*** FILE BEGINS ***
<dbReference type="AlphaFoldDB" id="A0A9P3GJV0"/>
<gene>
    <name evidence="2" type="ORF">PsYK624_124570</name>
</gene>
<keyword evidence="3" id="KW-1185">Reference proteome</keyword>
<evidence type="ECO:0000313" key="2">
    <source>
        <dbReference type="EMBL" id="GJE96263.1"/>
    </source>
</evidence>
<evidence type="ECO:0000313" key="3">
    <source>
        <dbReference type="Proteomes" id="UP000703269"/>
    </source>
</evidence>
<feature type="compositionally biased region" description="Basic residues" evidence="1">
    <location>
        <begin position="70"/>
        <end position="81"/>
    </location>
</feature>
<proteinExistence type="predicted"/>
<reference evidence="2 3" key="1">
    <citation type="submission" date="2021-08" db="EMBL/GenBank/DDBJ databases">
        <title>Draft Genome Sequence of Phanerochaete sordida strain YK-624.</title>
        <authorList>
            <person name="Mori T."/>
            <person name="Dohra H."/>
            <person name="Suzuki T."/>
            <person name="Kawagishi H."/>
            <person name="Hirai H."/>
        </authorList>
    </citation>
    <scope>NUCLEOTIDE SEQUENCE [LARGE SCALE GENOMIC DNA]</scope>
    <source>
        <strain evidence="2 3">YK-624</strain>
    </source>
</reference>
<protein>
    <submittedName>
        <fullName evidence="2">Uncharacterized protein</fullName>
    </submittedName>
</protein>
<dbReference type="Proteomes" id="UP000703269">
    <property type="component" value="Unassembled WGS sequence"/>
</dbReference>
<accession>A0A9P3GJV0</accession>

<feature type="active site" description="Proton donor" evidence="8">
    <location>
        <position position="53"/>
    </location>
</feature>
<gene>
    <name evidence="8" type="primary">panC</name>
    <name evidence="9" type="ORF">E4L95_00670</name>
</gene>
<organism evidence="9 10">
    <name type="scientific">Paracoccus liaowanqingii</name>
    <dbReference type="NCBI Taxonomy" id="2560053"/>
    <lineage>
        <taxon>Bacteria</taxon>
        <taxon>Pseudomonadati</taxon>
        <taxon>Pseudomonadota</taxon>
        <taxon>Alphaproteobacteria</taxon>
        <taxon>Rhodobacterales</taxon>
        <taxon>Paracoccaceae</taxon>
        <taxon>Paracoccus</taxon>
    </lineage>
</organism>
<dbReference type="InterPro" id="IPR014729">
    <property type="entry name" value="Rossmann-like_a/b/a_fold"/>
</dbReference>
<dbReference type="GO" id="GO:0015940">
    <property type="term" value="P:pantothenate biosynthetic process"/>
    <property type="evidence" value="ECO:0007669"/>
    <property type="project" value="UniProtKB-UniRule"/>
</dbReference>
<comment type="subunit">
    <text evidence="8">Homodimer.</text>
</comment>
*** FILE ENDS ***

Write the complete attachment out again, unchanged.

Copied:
<dbReference type="AlphaFoldDB" id="A0A9P3GJV0"/>
<gene>
    <name evidence="2" type="ORF">PsYK624_124570</name>
</gene>
<keyword evidence="3" id="KW-1185">Reference proteome</keyword>
<evidence type="ECO:0000313" key="2">
    <source>
        <dbReference type="EMBL" id="GJE96263.1"/>
    </source>
</evidence>
<evidence type="ECO:0000313" key="3">
    <source>
        <dbReference type="Proteomes" id="UP000703269"/>
    </source>
</evidence>
<feature type="compositionally biased region" description="Basic residues" evidence="1">
    <location>
        <begin position="70"/>
        <end position="81"/>
    </location>
</feature>
<proteinExistence type="predicted"/>
<reference evidence="2 3" key="1">
    <citation type="submission" date="2021-08" db="EMBL/GenBank/DDBJ databases">
        <title>Draft Genome Sequence of Phanerochaete sordida strain YK-624.</title>
        <authorList>
            <person name="Mori T."/>
            <person name="Dohra H."/>
            <person name="Suzuki T."/>
            <person name="Kawagishi H."/>
            <person name="Hirai H."/>
        </authorList>
    </citation>
    <scope>NUCLEOTIDE SEQUENCE [LARGE SCALE GENOMIC DNA]</scope>
    <source>
        <strain evidence="2 3">YK-624</strain>
    </source>
</reference>
<protein>
    <submittedName>
        <fullName evidence="2">Uncharacterized protein</fullName>
    </submittedName>
</protein>
<dbReference type="Proteomes" id="UP000703269">
    <property type="component" value="Unassembled WGS sequence"/>
</dbReference>
<accession>A0A9P3GJV0</accession>

<feature type="active site" description="Proton donor" evidence="8">
    <location>
        <position position="53"/>
    </location>
</feature>
<gene>
    <name evidence="8" type="primary">panC</name>
    <name evidence="9" type="ORF">E4L95_00670</name>
</gene>
<organism evidence="9 10">
    <name type="scientific">Paracoccus liaowanqingii</name>
    <dbReference type="NCBI Taxonomy" id="2560053"/>
    <lineage>
        <taxon>Bacteria</taxon>
        <taxon>Pseudomonadati</taxon>
        <taxon>Pseudomonadota</taxon>
        <taxon>Alphaproteobacteria</taxon>
        <taxon>Rhodobacterales</taxon>
        <taxon>Paracoccaceae</taxon>
        <taxon>Paracoccus</taxon>
    </lineage>
</organism>
<dbReference type="InterPro" id="IPR014729">
    <property type="entry name" value="Rossmann-like_a/b/a_fold"/>
</dbReference>
<dbReference type="GO" id="GO:0015940">
    <property type="term" value="P:pantothenate biosynthetic process"/>
    <property type="evidence" value="ECO:0007669"/>
    <property type="project" value="UniProtKB-UniRule"/>
</dbReference>
<comment type="subunit">
    <text evidence="8">Homodimer.</text>
</comment>